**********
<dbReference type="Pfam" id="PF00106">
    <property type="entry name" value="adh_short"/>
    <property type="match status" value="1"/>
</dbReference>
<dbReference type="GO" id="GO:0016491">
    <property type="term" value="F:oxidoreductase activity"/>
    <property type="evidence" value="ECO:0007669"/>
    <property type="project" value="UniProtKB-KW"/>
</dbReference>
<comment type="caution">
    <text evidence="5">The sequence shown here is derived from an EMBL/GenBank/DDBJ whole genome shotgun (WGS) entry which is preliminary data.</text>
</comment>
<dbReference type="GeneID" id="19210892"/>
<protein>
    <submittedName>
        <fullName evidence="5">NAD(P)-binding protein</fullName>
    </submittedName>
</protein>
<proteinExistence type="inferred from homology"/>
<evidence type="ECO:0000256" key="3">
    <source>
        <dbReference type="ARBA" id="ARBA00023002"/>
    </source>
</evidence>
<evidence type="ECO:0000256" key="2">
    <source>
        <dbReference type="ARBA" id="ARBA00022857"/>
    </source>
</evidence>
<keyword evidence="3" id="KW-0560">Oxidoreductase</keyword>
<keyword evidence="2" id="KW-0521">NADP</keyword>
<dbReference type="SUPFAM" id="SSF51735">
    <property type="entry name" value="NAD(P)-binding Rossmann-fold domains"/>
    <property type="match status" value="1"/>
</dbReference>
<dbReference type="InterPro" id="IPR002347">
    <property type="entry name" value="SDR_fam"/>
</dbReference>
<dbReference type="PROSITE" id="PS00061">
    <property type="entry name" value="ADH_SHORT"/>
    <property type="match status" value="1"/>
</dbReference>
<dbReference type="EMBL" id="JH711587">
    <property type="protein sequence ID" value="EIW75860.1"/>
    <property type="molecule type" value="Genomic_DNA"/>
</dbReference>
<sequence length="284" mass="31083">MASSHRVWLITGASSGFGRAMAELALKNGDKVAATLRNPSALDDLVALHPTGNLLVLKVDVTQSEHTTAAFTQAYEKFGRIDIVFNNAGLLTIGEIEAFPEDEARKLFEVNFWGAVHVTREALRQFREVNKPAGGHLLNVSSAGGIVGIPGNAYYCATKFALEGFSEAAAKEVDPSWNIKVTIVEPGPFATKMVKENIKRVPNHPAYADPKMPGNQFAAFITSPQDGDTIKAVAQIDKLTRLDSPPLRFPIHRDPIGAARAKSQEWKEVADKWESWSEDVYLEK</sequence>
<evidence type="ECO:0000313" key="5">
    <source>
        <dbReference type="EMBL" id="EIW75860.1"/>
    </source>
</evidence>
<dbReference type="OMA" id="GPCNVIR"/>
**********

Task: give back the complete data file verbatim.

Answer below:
<dbReference type="Pfam" id="PF00106">
    <property type="entry name" value="adh_short"/>
    <property type="match status" value="1"/>
</dbReference>
<dbReference type="GO" id="GO:0016491">
    <property type="term" value="F:oxidoreductase activity"/>
    <property type="evidence" value="ECO:0007669"/>
    <property type="project" value="UniProtKB-KW"/>
</dbReference>
<comment type="caution">
    <text evidence="5">The sequence shown here is derived from an EMBL/GenBank/DDBJ whole genome shotgun (WGS) entry which is preliminary data.</text>
</comment>
<dbReference type="GeneID" id="19210892"/>
<protein>
    <submittedName>
        <fullName evidence="5">NAD(P)-binding protein</fullName>
    </submittedName>
</protein>
<proteinExistence type="inferred from homology"/>
<evidence type="ECO:0000256" key="3">
    <source>
        <dbReference type="ARBA" id="ARBA00023002"/>
    </source>
</evidence>
<evidence type="ECO:0000256" key="2">
    <source>
        <dbReference type="ARBA" id="ARBA00022857"/>
    </source>
</evidence>
<keyword evidence="3" id="KW-0560">Oxidoreductase</keyword>
<keyword evidence="2" id="KW-0521">NADP</keyword>
<dbReference type="SUPFAM" id="SSF51735">
    <property type="entry name" value="NAD(P)-binding Rossmann-fold domains"/>
    <property type="match status" value="1"/>
</dbReference>
<dbReference type="InterPro" id="IPR002347">
    <property type="entry name" value="SDR_fam"/>
</dbReference>
<dbReference type="PROSITE" id="PS00061">
    <property type="entry name" value="ADH_SHORT"/>
    <property type="match status" value="1"/>
</dbReference>
<dbReference type="EMBL" id="JH711587">
    <property type="protein sequence ID" value="EIW75860.1"/>
    <property type="molecule type" value="Genomic_DNA"/>
</dbReference>
<sequence length="284" mass="31083">MASSHRVWLITGASSGFGRAMAELALKNGDKVAATLRNPSALDDLVALHPTGNLLVLKVDVTQSEHTTAAFTQAYEKFGRIDIVFNNAGLLTIGEIEAFPEDEARKLFEVNFWGAVHVTREALRQFREVNKPAGGHLLNVSSAGGIVGIPGNAYYCATKFALEGFSEAAAKEVDPSWNIKVTIVEPGPFATKMVKENIKRVPNHPAYADPKMPGNQFAAFITSPQDGDTIKAVAQIDKLTRLDSPPLRFPIHRDPIGAARAKSQEWKEVADKWESWSEDVYLEK</sequence>
<evidence type="ECO:0000313" key="5">
    <source>
        <dbReference type="EMBL" id="EIW75860.1"/>
    </source>
</evidence>
<dbReference type="OMA" id="GPCNVIR"/>